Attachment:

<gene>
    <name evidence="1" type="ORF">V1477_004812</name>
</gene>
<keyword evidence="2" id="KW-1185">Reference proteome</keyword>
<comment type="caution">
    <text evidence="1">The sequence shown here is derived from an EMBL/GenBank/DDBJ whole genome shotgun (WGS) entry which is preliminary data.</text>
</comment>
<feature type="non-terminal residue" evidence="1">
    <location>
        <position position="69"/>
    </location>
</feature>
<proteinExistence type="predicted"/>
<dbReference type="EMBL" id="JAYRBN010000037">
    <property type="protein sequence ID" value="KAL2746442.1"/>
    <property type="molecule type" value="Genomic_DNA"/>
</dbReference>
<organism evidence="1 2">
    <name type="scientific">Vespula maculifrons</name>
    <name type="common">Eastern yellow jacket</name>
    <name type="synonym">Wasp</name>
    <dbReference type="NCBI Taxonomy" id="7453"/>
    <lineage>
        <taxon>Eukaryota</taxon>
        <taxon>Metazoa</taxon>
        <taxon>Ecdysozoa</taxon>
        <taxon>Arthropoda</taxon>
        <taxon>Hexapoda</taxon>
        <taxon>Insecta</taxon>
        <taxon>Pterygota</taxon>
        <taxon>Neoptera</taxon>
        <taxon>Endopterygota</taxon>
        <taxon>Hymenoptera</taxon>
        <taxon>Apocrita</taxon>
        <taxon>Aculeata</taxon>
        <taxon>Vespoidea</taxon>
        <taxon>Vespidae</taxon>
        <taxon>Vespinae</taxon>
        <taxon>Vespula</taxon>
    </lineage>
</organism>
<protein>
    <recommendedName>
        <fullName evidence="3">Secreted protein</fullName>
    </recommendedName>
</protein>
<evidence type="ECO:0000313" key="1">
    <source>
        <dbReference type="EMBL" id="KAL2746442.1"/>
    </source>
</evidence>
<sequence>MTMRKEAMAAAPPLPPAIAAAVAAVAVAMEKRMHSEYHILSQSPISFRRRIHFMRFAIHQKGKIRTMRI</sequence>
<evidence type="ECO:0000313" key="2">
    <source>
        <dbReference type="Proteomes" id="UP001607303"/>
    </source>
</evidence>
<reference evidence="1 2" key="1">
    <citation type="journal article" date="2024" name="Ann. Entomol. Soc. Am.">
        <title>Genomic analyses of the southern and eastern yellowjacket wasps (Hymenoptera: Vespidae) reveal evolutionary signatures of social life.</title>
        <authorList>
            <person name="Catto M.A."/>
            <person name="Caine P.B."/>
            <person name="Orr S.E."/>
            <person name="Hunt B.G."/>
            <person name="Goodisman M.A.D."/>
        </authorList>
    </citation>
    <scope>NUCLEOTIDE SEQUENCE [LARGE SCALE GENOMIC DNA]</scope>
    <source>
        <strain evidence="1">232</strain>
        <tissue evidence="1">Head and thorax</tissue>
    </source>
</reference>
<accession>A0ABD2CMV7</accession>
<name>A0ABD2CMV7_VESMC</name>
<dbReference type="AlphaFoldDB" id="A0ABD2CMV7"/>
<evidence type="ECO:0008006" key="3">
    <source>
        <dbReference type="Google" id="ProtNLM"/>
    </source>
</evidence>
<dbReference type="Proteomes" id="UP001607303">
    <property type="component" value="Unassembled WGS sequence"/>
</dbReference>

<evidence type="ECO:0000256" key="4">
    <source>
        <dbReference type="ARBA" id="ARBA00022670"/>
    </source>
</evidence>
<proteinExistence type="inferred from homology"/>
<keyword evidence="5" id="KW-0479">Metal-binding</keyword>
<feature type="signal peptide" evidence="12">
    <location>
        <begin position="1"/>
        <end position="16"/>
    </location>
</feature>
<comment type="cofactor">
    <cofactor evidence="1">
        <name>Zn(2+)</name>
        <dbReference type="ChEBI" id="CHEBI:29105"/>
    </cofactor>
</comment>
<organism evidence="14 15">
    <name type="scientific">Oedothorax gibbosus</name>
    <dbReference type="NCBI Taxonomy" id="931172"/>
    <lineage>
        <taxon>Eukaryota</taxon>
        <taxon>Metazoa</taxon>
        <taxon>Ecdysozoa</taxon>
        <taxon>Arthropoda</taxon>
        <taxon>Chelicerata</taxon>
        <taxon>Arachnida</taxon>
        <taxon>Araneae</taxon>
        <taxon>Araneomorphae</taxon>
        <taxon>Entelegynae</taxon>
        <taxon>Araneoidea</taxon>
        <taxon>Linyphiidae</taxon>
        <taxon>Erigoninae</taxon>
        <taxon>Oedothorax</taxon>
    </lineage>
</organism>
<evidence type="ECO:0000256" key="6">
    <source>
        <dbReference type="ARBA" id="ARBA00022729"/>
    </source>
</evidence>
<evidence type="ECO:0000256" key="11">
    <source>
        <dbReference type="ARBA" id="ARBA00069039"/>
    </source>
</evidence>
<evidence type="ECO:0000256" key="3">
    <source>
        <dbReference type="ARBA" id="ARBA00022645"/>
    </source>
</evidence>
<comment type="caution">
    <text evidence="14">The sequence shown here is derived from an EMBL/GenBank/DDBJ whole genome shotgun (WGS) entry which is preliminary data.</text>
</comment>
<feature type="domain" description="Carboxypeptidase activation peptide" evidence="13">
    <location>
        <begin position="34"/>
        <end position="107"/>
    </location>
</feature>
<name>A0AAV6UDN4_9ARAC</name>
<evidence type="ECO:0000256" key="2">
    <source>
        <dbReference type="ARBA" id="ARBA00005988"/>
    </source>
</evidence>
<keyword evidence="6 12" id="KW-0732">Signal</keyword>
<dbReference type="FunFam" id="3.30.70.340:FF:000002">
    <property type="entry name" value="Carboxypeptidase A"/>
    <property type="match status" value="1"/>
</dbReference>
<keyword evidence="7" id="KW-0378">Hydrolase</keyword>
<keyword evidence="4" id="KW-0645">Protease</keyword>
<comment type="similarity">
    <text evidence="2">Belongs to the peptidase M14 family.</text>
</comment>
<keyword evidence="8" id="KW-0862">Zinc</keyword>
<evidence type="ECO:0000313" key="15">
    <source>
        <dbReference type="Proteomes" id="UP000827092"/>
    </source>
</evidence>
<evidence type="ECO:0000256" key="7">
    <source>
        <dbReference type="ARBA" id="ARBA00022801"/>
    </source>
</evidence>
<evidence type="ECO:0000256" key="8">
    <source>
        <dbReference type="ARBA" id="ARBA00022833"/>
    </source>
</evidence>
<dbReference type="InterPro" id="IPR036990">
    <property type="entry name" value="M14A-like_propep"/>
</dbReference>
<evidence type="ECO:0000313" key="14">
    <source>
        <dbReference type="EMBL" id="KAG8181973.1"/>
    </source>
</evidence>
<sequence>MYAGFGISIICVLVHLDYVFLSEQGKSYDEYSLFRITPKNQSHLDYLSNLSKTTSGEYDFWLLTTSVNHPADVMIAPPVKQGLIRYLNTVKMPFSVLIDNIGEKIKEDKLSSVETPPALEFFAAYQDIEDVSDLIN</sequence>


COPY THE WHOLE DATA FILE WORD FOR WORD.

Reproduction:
<gene>
    <name evidence="1" type="ORF">V1477_004812</name>
</gene>
<keyword evidence="2" id="KW-1185">Reference proteome</keyword>
<comment type="caution">
    <text evidence="1">The sequence shown here is derived from an EMBL/GenBank/DDBJ whole genome shotgun (WGS) entry which is preliminary data.</text>
</comment>
<feature type="non-terminal residue" evidence="1">
    <location>
        <position position="69"/>
    </location>
</feature>
<proteinExistence type="predicted"/>
<dbReference type="EMBL" id="JAYRBN010000037">
    <property type="protein sequence ID" value="KAL2746442.1"/>
    <property type="molecule type" value="Genomic_DNA"/>
</dbReference>
<organism evidence="1 2">
    <name type="scientific">Vespula maculifrons</name>
    <name type="common">Eastern yellow jacket</name>
    <name type="synonym">Wasp</name>
    <dbReference type="NCBI Taxonomy" id="7453"/>
    <lineage>
        <taxon>Eukaryota</taxon>
        <taxon>Metazoa</taxon>
        <taxon>Ecdysozoa</taxon>
        <taxon>Arthropoda</taxon>
        <taxon>Hexapoda</taxon>
        <taxon>Insecta</taxon>
        <taxon>Pterygota</taxon>
        <taxon>Neoptera</taxon>
        <taxon>Endopterygota</taxon>
        <taxon>Hymenoptera</taxon>
        <taxon>Apocrita</taxon>
        <taxon>Aculeata</taxon>
        <taxon>Vespoidea</taxon>
        <taxon>Vespidae</taxon>
        <taxon>Vespinae</taxon>
        <taxon>Vespula</taxon>
    </lineage>
</organism>
<protein>
    <recommendedName>
        <fullName evidence="3">Secreted protein</fullName>
    </recommendedName>
</protein>
<evidence type="ECO:0000313" key="1">
    <source>
        <dbReference type="EMBL" id="KAL2746442.1"/>
    </source>
</evidence>
<sequence>MTMRKEAMAAAPPLPPAIAAAVAAVAVAMEKRMHSEYHILSQSPISFRRRIHFMRFAIHQKGKIRTMRI</sequence>
<evidence type="ECO:0000313" key="2">
    <source>
        <dbReference type="Proteomes" id="UP001607303"/>
    </source>
</evidence>
<reference evidence="1 2" key="1">
    <citation type="journal article" date="2024" name="Ann. Entomol. Soc. Am.">
        <title>Genomic analyses of the southern and eastern yellowjacket wasps (Hymenoptera: Vespidae) reveal evolutionary signatures of social life.</title>
        <authorList>
            <person name="Catto M.A."/>
            <person name="Caine P.B."/>
            <person name="Orr S.E."/>
            <person name="Hunt B.G."/>
            <person name="Goodisman M.A.D."/>
        </authorList>
    </citation>
    <scope>NUCLEOTIDE SEQUENCE [LARGE SCALE GENOMIC DNA]</scope>
    <source>
        <strain evidence="1">232</strain>
        <tissue evidence="1">Head and thorax</tissue>
    </source>
</reference>
<accession>A0ABD2CMV7</accession>
<name>A0ABD2CMV7_VESMC</name>
<dbReference type="AlphaFoldDB" id="A0ABD2CMV7"/>
<evidence type="ECO:0008006" key="3">
    <source>
        <dbReference type="Google" id="ProtNLM"/>
    </source>
</evidence>
<dbReference type="Proteomes" id="UP001607303">
    <property type="component" value="Unassembled WGS sequence"/>
</dbReference>

<evidence type="ECO:0000256" key="4">
    <source>
        <dbReference type="ARBA" id="ARBA00022670"/>
    </source>
</evidence>
<proteinExistence type="inferred from homology"/>
<keyword evidence="5" id="KW-0479">Metal-binding</keyword>
<feature type="signal peptide" evidence="12">
    <location>
        <begin position="1"/>
        <end position="16"/>
    </location>
</feature>
<comment type="cofactor">
    <cofactor evidence="1">
        <name>Zn(2+)</name>
        <dbReference type="ChEBI" id="CHEBI:29105"/>
    </cofactor>
</comment>
<organism evidence="14 15">
    <name type="scientific">Oedothorax gibbosus</name>
    <dbReference type="NCBI Taxonomy" id="931172"/>
    <lineage>
        <taxon>Eukaryota</taxon>
        <taxon>Metazoa</taxon>
        <taxon>Ecdysozoa</taxon>
        <taxon>Arthropoda</taxon>
        <taxon>Chelicerata</taxon>
        <taxon>Arachnida</taxon>
        <taxon>Araneae</taxon>
        <taxon>Araneomorphae</taxon>
        <taxon>Entelegynae</taxon>
        <taxon>Araneoidea</taxon>
        <taxon>Linyphiidae</taxon>
        <taxon>Erigoninae</taxon>
        <taxon>Oedothorax</taxon>
    </lineage>
</organism>
<evidence type="ECO:0000256" key="6">
    <source>
        <dbReference type="ARBA" id="ARBA00022729"/>
    </source>
</evidence>
<evidence type="ECO:0000256" key="11">
    <source>
        <dbReference type="ARBA" id="ARBA00069039"/>
    </source>
</evidence>
<evidence type="ECO:0000256" key="3">
    <source>
        <dbReference type="ARBA" id="ARBA00022645"/>
    </source>
</evidence>
<comment type="caution">
    <text evidence="14">The sequence shown here is derived from an EMBL/GenBank/DDBJ whole genome shotgun (WGS) entry which is preliminary data.</text>
</comment>
<feature type="domain" description="Carboxypeptidase activation peptide" evidence="13">
    <location>
        <begin position="34"/>
        <end position="107"/>
    </location>
</feature>
<name>A0AAV6UDN4_9ARAC</name>
<evidence type="ECO:0000256" key="2">
    <source>
        <dbReference type="ARBA" id="ARBA00005988"/>
    </source>
</evidence>
<keyword evidence="6 12" id="KW-0732">Signal</keyword>
<dbReference type="FunFam" id="3.30.70.340:FF:000002">
    <property type="entry name" value="Carboxypeptidase A"/>
    <property type="match status" value="1"/>
</dbReference>
<keyword evidence="7" id="KW-0378">Hydrolase</keyword>
<keyword evidence="4" id="KW-0645">Protease</keyword>
<comment type="similarity">
    <text evidence="2">Belongs to the peptidase M14 family.</text>
</comment>
<keyword evidence="8" id="KW-0862">Zinc</keyword>
<evidence type="ECO:0000313" key="15">
    <source>
        <dbReference type="Proteomes" id="UP000827092"/>
    </source>
</evidence>
<evidence type="ECO:0000256" key="7">
    <source>
        <dbReference type="ARBA" id="ARBA00022801"/>
    </source>
</evidence>
<evidence type="ECO:0000256" key="8">
    <source>
        <dbReference type="ARBA" id="ARBA00022833"/>
    </source>
</evidence>
<dbReference type="InterPro" id="IPR036990">
    <property type="entry name" value="M14A-like_propep"/>
</dbReference>
<evidence type="ECO:0000313" key="14">
    <source>
        <dbReference type="EMBL" id="KAG8181973.1"/>
    </source>
</evidence>
<sequence>MYAGFGISIICVLVHLDYVFLSEQGKSYDEYSLFRITPKNQSHLDYLSNLSKTTSGEYDFWLLTTSVNHPADVMIAPPVKQGLIRYLNTVKMPFSVLIDNIGEKIKEDKLSSVETPPALEFFAAYQDIEDVSDLIN</sequence>